An Ancient and Wonderful 500 Year Old Moroha-Zukuri Double Edged, Double Hamon, Aikuchi Tanto. An Ancient Samurai Work of Art of Incredible Rarity and Breathtaking Beauty, With a So Very Rare Hitatsura Full Temper Blade
Superb and glorious Murumachi era moroha tanto with a spectacular double hamon of great depth and intensity. Combined with a wonderous aikuchi mounting of a handachi type mounted ishime stone finish saya, in a deep coromandel colour. A black silk tsuka-ito bound with beautiful gold oni menuki of a horned demon over same-gawa, with carved polished buffalo horn fuchi kashira.
Oni menuki demon) were commonly used by samurai to call upon their supernatural powers and strike fear in the hearts of their enemy. Oni are mythical creatures from Japanese folklore which commonly describe demon spirits, ogres / orcs and trolls. They are said to be the trapped or reincarnated souls of wicked people, doomed to walk the earth reliving their wickedness, by terrorizing and sometimes eating their victims. Oni always have special beast like strengths and/or supernatural abilities to cause destruction or sickness. Needless to say, seeing an oni is a bad omen which is why samurai would wear them on their swords or kabuto..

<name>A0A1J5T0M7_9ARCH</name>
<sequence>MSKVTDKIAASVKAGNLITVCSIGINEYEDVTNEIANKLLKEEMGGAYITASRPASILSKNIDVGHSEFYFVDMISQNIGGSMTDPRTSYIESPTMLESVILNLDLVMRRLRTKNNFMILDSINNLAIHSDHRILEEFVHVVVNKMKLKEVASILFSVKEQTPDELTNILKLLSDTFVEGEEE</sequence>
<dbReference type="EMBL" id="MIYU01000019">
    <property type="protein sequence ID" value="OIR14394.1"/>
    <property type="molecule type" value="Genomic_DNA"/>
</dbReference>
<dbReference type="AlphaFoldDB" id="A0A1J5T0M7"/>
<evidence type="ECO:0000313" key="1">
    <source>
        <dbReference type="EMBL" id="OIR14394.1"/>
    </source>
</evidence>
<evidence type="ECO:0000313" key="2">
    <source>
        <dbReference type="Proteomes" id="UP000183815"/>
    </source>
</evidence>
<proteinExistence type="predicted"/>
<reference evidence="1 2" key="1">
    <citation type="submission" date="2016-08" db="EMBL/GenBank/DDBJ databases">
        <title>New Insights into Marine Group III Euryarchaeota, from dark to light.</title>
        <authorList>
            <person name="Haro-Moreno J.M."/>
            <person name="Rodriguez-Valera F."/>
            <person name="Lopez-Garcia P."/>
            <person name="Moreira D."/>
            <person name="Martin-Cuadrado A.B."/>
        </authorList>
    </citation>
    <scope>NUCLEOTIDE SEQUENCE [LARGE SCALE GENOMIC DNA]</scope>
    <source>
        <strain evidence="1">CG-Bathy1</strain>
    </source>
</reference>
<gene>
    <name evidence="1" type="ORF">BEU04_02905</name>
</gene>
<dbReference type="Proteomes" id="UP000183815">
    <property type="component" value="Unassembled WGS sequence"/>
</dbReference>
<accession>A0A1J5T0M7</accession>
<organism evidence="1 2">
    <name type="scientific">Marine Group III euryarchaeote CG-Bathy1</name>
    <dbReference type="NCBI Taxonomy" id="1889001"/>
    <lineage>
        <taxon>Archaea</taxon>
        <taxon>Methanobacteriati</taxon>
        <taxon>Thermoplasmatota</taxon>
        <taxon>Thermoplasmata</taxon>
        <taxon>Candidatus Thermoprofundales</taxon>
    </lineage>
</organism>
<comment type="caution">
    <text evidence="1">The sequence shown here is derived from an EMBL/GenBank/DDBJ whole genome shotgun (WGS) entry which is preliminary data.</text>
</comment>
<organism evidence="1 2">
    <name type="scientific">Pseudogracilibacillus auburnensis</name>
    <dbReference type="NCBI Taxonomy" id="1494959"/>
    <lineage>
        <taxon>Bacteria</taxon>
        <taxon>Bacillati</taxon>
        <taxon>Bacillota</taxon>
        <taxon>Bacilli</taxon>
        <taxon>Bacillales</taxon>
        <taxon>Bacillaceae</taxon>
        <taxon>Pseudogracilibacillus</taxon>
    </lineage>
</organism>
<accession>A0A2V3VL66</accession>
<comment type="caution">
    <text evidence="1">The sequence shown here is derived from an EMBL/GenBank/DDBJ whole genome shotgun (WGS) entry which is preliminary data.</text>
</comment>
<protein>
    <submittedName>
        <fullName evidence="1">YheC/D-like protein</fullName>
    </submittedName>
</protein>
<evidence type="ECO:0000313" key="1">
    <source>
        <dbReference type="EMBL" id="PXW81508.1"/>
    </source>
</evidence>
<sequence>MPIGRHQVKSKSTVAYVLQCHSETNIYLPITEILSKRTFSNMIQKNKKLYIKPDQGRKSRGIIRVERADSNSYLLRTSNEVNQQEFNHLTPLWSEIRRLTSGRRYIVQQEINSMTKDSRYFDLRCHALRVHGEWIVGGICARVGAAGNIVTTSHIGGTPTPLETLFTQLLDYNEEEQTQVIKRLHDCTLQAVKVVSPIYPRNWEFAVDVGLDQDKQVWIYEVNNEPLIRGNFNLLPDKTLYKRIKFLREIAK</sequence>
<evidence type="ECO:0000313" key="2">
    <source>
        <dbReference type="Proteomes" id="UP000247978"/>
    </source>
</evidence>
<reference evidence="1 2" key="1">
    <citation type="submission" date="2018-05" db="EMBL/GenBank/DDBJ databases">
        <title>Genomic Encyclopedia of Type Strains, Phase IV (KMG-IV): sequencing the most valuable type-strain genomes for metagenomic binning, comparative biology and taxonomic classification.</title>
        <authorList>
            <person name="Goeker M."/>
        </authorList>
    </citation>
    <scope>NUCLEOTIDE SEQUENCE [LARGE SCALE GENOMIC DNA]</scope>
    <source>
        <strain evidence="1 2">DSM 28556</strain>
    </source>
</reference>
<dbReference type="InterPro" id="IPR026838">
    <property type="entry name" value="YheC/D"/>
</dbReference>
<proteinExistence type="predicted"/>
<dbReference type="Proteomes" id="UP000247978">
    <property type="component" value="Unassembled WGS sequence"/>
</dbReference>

The word “oni” is likely derived from the word “on” or “on’yomi” meaning to “hide” or “conceal”, as oni are spirits hidden from the eyes of humans until they want to be seen. Depictions of oni vary widely but they are often portrayed as large disfigured humans or animal like creatures. Almost always with horns, sharp teeth, straggly hair and sometimes with 3 or more eyes. Their skin is often colored red, blue, green, yellowish or blackish, maybe to show their type of supernatural powers. As Buddhism became more rooted in Japan, they brought their own symbolism to the oni. Often depicting a vertical 3rd eye, rings, fires and other symbols to symbolize different abilities of the demon.
The blade is simply stunning and bears incredibly rare features never normally seen, especially in a blade made five centuries ago, with hitatsura the
name given to a blade with a hamon (temper line) pattern known as full temper, that travels from the bottom of one side of the blade and the travels up to the kissaki and returns back fully down the other side.